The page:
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  • Writer's pictureClaudia Campisano

Decentralized Exchanges

Updated: Apr 14

Decentralized Exchanges by Yanda

Cryptocurrencies have turned the entire world of finance and technology upside-down.

Before the creation of the Bitcoin protocol, one of the biggest problems in the financial world was a centralized system controlling the flow of money. Cryptocurrencies were the solution to decentralize power. The central authority was replaced by an automated system based on mathematical algorithms which can carry out transactions. Decentralized exchanges are born to make it possible.

What exactly is a DEX?

"A decentralized exchange (DEX) is a type of exchange specializing in peer-to-peer transactions of cryptocurrencies and digital assets. Unlike centralized exchanges (CEXs), DEXs do not require a trusted third party, or intermediary, to facilitate the exchange of crypto assets."


DEXs became so popular thanks to the Ethereum network, the first blockchain on which they have run, but now they are widespread on many blockchains that use ERC-20. In a few words, DEXs are how you swap into and out of crypto assets.

This type of exchange doesn’t have a central authority or a single entity with control, this feature is replaced by code and algorithms and the process brings with it many advantages and disadvantages.

Pros and Cons of a DEX

Using a DEX has a lot of benefits, primarily when you work in the DeFi ecosystem:

  • No KYC (know your customer) is required. You do not have to provide personal data, pictures, or fingerprints. The management of a DEX takes place thanks to a smart contract and lines of code that should be more reliable than a human. The open-source code allows everyone to look, search, and resolve possible bugs.

However, DEXs also have weaknesses and downsides:

  • No support. If you have an issue, nobody can help you. You can only ask in a community forum where people generously could help you.

  • You must use a hot storage device (so-called hot wallet). That means your wallets function on the net. Pay attention.

  • Low liquidity; means that if you buy a lot of tokens, the prices of coins/tokens should go up. Vice versa, selling tons of tokens can crash the price.

  • Code is open for anyone, but this is a double-sided sword. Those who find the vulnerability could also exploit it.

How a DEX works?

Like all decentralized applications (dApps), DEXs are hosted on a smart contract blockchain. Technically, all blockchains are smart contract platforms, including Bitcoin, but not all are suitable for dApp development and deployment. This is why Ethereum, Solana, Avalanche, and Fantom are so-called smart contract platforms. Traders interact with smart contracts on the blockchain to use DEXs. This also connects DEXs directly with non-custodial wallets, such as Trezor, MetaMask, Trust Wallet, Ledger, and others.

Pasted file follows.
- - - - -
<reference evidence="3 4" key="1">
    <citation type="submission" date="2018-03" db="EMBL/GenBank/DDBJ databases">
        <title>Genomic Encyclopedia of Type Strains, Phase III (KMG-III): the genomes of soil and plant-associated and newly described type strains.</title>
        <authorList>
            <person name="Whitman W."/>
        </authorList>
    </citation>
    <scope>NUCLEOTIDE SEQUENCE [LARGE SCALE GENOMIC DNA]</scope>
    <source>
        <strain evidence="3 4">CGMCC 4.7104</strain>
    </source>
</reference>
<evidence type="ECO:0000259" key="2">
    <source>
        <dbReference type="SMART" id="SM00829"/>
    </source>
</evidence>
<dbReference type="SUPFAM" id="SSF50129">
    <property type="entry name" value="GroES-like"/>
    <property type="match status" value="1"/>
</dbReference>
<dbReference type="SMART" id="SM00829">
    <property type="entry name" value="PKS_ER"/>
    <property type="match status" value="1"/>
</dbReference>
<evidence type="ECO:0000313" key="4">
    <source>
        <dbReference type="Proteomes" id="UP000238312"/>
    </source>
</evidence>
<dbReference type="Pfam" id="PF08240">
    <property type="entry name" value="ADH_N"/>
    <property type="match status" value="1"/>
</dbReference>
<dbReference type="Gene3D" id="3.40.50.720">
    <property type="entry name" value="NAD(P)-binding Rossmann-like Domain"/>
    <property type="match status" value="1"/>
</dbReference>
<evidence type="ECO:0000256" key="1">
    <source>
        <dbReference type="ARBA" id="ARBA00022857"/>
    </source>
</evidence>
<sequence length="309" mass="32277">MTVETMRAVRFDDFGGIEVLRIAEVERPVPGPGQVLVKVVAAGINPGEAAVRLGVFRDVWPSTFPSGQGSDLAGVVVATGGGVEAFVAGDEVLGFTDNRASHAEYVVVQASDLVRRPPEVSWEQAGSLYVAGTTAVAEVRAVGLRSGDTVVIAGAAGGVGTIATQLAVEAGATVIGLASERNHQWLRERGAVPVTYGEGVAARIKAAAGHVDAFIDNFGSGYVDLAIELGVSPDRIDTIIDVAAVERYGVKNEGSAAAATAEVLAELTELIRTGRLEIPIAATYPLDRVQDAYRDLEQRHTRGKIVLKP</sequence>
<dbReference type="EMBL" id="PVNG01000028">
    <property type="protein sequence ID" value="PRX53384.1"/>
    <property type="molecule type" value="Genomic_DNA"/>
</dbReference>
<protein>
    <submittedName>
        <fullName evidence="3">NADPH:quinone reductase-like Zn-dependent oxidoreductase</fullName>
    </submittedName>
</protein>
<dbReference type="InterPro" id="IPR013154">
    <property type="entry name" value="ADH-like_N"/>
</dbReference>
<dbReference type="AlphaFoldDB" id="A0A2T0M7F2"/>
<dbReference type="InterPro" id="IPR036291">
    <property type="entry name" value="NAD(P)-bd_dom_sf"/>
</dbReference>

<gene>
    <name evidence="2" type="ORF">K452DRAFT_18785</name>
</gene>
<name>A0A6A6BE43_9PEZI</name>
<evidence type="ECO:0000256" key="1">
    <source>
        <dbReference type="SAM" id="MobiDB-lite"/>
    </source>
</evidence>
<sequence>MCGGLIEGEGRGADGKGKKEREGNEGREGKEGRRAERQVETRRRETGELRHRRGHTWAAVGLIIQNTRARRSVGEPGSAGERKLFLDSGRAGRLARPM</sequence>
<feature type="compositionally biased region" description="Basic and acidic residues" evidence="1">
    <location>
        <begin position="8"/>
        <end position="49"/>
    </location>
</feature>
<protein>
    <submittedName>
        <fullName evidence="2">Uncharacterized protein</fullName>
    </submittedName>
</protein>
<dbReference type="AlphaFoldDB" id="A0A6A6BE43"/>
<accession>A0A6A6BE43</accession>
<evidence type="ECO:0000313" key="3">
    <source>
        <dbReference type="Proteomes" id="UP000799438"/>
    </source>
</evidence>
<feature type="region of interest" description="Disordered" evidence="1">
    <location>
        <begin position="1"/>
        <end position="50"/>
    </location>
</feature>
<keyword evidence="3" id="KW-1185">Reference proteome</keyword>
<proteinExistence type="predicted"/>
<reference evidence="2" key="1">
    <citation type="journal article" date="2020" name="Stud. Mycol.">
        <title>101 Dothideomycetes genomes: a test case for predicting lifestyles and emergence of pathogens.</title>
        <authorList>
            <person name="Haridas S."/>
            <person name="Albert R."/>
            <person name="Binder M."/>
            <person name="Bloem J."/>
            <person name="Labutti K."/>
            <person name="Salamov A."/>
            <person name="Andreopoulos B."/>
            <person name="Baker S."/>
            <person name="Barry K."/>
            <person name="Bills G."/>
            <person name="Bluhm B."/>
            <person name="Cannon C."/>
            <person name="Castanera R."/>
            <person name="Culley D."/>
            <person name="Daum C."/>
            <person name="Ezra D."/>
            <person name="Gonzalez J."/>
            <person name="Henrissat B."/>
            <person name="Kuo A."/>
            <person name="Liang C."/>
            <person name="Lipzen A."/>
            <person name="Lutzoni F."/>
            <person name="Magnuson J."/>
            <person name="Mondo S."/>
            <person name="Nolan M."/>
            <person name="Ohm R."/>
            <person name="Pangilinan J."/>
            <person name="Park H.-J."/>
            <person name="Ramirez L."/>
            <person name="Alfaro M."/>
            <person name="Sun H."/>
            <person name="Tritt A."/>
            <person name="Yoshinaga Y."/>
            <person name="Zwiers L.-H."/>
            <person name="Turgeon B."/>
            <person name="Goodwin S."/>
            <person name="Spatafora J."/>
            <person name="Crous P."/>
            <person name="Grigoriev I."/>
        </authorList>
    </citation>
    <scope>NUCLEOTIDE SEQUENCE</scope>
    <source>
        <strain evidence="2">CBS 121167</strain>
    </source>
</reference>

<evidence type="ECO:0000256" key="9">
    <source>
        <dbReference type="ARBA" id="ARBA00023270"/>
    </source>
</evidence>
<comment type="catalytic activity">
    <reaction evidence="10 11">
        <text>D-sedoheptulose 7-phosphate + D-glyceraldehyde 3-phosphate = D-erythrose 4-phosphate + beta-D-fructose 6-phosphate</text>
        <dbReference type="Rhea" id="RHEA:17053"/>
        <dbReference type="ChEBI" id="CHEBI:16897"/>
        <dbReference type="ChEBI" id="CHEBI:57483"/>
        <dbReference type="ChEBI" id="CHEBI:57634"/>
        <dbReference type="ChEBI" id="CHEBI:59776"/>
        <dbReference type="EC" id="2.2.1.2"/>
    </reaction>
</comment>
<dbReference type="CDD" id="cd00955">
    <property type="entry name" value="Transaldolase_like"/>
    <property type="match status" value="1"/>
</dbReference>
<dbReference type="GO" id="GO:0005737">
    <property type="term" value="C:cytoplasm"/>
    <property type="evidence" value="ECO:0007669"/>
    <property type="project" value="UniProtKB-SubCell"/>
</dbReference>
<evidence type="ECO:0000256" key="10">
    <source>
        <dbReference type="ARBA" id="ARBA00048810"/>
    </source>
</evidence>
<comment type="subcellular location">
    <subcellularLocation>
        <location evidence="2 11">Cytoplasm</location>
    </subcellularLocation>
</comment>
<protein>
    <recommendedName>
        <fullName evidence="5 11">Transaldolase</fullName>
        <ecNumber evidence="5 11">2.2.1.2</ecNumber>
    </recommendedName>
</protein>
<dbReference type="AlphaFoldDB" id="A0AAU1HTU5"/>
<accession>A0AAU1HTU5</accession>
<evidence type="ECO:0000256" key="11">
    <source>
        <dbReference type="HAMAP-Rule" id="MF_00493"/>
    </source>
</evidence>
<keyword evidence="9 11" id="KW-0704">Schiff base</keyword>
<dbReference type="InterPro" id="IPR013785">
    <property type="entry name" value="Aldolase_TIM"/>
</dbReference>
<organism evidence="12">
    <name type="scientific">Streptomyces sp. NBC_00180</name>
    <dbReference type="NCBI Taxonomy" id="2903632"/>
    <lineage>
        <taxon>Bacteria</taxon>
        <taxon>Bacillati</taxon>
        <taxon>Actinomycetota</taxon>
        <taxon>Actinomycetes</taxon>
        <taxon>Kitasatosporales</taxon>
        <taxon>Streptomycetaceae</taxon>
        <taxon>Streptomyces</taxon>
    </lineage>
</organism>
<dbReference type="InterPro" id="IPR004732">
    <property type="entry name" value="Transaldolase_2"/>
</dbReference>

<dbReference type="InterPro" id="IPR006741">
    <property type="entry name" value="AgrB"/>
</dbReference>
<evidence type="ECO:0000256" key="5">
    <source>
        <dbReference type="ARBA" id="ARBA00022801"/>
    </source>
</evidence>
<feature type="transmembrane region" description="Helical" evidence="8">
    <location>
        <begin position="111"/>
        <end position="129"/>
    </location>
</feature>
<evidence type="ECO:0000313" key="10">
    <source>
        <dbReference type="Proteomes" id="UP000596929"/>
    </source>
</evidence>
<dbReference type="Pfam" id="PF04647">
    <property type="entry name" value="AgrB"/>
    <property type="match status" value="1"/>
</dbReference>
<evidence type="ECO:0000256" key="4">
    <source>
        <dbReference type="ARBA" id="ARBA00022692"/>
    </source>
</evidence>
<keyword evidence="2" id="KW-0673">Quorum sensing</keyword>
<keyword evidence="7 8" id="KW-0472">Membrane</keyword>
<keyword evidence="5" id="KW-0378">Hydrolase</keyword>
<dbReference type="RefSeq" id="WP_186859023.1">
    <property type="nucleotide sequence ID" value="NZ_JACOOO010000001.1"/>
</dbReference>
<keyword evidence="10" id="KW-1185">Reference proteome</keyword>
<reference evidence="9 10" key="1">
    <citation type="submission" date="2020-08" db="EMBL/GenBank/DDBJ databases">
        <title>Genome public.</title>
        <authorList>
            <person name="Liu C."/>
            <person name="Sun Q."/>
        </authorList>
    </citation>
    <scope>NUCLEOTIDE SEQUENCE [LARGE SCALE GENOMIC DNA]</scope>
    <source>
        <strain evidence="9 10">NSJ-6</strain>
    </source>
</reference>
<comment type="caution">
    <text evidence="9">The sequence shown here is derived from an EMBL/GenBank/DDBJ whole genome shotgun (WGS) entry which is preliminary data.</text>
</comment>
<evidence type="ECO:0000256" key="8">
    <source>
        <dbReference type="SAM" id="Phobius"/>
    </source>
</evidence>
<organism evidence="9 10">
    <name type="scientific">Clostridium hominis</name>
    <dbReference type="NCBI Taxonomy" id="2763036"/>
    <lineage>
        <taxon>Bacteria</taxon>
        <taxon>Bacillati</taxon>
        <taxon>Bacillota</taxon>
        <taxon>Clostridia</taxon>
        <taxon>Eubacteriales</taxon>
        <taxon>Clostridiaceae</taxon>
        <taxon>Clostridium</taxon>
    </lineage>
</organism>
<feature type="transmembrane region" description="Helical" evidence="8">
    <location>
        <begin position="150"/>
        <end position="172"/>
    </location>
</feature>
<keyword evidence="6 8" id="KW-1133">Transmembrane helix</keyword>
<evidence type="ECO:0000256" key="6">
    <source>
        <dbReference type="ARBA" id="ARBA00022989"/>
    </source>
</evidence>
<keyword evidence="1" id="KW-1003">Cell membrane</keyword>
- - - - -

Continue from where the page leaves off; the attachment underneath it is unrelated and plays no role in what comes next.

There are three types of decentralized exchanges: Automated market makers (AMM), Order books DEXs, and DEX aggregators.

types of DEXs

1) Automated Market Maker

These platforms use algorithms to match buyers and sellers and do not need a central authority. Smart contract technology helps AMMs resolve liquidity concerns by obtaining information from other exchanges and platforms to determine the price of assets on crypto exchanges and split all assets into liquidity pools. Each liquidity pool can be rebalanced whenever users carry out transactions. Automated Market Makers depend on blockchain-based services, known as blockchain oracles, to obtain information from other exchanges and platforms to determine the price of assets traded on the platform.

AMMs are currently the most popular type of decentralized exchange; the best commonly used are Uniswap, Balancer, Sushiswap, Bancor, and Curve.

2) Order book DEX matches buyers and sellers who work like open-air markets: they allow participants to place their best bid or ask prices on assets and wait for somebody else to come along and fill their orders. Simply put, the same method as the US Stock Market. The most common are DDE and dYdX.

3) DEX aggregators are platforms that allow users to trade on multiple DEXs simultaneously. They have high trading volumes and low fees but offer less security.

The most crucial aggregators are ParaSwap and 1Inch.

Follow-up materials: cointelegraph.


Decentralized exchanges’ transaction fees vary by platform. The highest fees are Ethereum’s gas fees. However, they will soon be lowered as ETH goes through the Merge. Each DEX runs on different networks. Therefore, before choosing which DEX to operate on, it is essential to understand which coin is used to pay the gas fees and its price!

Decentralization has always been at the core of cryptocurrencies, and DEX will always be a cornerstone in DeFi.

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